John P. Dehlin is the creator of several Mormon-themed podcasts, blogs and web sites including the Mormon Stories podcast and blog, the Mormon Matters blog and podcast, the Understanding LDS Homosexuality podcast, the Mormons for Marriage web site (co-founder), and the StayLDS web site and forum. John worked for several years in various positions at Microsoft, and served for a few years as the Director of the OpenCourseWare Consortium for the Massachusetts Institute of Technology. He was an influential early participant in the Mormon blogging scene (often called the Bloggernacle). John is currently pursuing a Ph.D. in Clinical/Counseling Psychology from Utah State University.

Biographical background

Dehlin was born in Boise, Idaho and raised in Katy, Texas.[1] As a member of The Church of Jesus Christ of Latter-day Saints (LDS Church or Mormon church), he served as a missionary in Guatemala in the late 1980s.[2] He then attended Brigham Young University in Provo, Utah, where he graduated summa cum laude with a Bachelor of Arts in political science in 1993.[3]

After graduation, Dehlin worked for five years in software and as a consultant for Bain & Company, Arthur Andersen, Citicorp, Heidrick & Struggles, and the LDS Church. He then worked at Microsoft for seven years in programs for developers, marketing, speech technologies, and product demos.[3]

Dehlin's brother, Joel Dehlin, also worked at Microsoft, and became the CIO of the LDS Church in 2004.[4]

In 2004, Dehlin moved to Logan, Utah to begin work under Dr. David A. Wiley at Utah State University (USU) on OpenCourseWare-related projects.[5] Dehlin would serve as USU's OpenCourseWare Consortium Coordinator and Director of Outreach for the Center for Open and Sustainable Learning Director of Outreach for two years, where he promoted OpenCourseWare to other universities.[3] While at USU, Dehlin also completed a Master of Science degree in Instructional Technology in 2007.[6] In January 2007, MIT hired Dehlin as the Director of the OpenCourseWare Consortium.[5]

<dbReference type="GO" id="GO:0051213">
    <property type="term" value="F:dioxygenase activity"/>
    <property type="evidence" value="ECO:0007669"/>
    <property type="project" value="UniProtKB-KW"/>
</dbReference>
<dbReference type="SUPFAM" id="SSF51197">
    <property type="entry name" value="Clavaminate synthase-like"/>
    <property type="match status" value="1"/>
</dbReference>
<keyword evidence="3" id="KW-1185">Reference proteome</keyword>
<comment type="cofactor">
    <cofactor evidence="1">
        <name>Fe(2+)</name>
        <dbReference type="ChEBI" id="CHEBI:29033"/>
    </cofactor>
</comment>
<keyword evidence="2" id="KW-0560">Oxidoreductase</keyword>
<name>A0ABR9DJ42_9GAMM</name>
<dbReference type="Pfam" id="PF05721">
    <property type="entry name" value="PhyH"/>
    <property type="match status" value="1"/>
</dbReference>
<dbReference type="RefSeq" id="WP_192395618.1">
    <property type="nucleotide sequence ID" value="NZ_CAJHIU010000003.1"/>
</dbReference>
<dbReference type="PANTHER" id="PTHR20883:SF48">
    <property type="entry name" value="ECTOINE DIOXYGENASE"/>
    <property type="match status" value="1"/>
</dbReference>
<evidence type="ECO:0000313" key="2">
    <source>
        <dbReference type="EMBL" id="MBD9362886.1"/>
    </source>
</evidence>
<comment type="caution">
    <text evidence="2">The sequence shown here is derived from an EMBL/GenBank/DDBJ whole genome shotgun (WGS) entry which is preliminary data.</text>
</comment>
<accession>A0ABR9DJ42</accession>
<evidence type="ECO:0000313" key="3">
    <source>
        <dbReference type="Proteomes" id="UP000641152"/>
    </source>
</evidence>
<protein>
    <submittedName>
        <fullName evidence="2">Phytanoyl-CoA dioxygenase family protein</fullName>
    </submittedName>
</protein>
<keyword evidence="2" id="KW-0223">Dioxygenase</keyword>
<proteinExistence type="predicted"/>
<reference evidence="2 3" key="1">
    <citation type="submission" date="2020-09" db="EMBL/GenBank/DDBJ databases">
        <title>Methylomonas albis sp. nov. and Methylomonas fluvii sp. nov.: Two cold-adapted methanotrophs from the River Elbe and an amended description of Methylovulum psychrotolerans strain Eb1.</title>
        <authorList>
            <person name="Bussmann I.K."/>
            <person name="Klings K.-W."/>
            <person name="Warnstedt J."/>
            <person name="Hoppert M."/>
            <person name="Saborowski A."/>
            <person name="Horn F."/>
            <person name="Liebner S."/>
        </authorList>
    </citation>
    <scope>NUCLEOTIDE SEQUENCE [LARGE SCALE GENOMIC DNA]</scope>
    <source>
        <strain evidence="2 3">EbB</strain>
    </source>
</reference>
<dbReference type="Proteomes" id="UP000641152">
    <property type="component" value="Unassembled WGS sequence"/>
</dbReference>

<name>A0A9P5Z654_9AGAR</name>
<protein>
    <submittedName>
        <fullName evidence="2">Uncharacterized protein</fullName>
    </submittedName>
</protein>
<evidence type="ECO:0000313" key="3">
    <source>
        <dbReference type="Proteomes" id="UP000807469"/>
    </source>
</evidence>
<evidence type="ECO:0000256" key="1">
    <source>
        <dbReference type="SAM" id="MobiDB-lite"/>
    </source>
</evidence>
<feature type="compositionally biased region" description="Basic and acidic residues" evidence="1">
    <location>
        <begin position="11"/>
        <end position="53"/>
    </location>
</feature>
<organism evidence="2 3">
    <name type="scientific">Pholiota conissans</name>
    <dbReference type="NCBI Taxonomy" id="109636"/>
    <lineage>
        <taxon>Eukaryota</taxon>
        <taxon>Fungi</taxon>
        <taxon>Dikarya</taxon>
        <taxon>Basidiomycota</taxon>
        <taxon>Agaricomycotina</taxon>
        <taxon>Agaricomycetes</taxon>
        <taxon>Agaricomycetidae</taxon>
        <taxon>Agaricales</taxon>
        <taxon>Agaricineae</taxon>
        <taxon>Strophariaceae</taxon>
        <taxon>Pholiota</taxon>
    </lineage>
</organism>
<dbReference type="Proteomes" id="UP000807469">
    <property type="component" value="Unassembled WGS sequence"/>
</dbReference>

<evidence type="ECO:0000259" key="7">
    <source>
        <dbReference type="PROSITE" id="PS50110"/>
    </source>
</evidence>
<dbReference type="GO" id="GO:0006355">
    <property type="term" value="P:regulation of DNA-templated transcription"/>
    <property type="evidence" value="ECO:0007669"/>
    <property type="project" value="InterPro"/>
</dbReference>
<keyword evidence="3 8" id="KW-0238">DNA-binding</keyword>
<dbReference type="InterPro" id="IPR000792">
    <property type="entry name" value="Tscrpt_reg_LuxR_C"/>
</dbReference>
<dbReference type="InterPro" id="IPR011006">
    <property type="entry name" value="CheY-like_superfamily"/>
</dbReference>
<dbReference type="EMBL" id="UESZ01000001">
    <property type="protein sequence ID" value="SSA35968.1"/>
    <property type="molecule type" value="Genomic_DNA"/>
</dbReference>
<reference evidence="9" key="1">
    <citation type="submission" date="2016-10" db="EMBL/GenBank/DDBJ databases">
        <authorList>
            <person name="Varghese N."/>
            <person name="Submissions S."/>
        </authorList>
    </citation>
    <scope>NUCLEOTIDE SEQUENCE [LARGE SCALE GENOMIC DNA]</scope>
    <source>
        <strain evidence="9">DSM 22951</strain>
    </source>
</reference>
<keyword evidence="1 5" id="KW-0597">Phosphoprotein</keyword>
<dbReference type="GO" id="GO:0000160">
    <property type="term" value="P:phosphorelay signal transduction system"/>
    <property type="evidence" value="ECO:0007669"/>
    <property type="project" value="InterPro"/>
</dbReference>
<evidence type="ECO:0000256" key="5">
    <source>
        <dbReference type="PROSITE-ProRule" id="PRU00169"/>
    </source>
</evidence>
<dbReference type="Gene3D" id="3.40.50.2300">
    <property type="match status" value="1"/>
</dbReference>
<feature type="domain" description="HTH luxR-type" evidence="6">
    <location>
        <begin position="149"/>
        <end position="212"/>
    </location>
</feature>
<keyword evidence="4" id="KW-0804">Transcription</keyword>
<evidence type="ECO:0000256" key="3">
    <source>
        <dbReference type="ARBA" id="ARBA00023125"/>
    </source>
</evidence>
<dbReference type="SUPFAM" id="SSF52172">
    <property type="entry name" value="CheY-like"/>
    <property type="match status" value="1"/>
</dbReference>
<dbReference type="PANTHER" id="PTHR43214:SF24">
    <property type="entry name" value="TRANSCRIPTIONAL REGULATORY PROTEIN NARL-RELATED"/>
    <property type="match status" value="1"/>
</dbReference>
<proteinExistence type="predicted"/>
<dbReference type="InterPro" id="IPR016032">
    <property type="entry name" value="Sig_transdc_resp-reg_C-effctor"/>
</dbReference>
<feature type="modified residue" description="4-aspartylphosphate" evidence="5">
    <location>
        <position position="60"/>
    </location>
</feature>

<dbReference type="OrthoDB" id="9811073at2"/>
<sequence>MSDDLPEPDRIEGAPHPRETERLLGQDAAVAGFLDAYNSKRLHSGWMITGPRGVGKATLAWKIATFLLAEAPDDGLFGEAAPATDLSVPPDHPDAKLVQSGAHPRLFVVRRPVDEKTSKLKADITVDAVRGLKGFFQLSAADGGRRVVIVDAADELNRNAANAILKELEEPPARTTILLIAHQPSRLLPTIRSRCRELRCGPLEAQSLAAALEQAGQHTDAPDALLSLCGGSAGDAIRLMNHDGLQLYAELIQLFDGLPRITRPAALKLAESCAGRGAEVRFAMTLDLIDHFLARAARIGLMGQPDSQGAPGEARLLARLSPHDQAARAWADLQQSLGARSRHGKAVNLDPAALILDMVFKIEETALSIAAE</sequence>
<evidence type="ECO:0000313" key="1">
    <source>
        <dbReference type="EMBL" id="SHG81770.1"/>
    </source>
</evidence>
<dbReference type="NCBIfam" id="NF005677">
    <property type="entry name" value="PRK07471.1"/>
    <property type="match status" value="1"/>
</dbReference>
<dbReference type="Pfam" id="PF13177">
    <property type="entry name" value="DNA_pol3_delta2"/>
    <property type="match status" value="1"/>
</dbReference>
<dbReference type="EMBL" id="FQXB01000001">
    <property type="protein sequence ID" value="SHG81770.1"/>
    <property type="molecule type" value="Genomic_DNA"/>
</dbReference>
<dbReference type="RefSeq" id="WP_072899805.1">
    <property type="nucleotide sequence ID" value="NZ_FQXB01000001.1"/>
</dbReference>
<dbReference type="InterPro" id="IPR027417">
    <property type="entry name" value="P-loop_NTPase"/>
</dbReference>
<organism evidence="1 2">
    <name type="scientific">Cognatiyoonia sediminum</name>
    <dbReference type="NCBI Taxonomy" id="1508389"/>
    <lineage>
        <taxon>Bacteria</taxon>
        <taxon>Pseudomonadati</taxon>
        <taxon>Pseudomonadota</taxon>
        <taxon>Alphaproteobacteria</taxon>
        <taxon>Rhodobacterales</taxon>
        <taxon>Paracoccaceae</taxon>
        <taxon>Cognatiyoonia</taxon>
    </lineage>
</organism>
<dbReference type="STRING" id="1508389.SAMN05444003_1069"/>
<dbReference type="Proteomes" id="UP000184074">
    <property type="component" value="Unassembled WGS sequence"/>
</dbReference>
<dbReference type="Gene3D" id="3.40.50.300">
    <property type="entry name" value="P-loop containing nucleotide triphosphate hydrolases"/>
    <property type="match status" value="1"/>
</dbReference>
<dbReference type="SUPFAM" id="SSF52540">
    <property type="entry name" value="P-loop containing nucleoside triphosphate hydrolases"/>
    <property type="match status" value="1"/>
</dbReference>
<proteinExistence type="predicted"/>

John is currently pursuing a Ph.D. in Clinical Psychology at Utah State University.[7]

Crises of faith

As an LDS missionary in Guatemala, Dehlin's mission began baptizing hundreds of "converts" per month. To accomplish this, many missionaries were using deceptive methods which were taught and supported by some mission leaders. Dehlin was disturbed and reported these activities to his Mission president; he did not share Dehlin's concern and sent him home early (normally a disciplinary action). After reporting on this to a sympathetic Apostle Dallin H. Oaks and completing his two-year missionary term in the Arizona Tempe mission, Dehlin remained a faithful member of the LDS Church.[2]

While living in the Seattle area, Dehlin was called to be an early-morning LDS Seminary teacher. In preparation for the next year's class, he began studying LDS Church history in greater depth which led to his discovery of several controversial issues. With shaken faith, he didn't find many informed or sympathetic local church members and therefore contemplated leaving the church. On the Internet he found communities antagonistic toward the LDS Church which didn't encourage him to stay either. Eventually he discovered intellectuals and publications such as Dialogue: A Journal of Mormon Thought and Sunstone Magazine which acknowledged LDS controversies yet helped Dehlin decide to stay in the church.[8]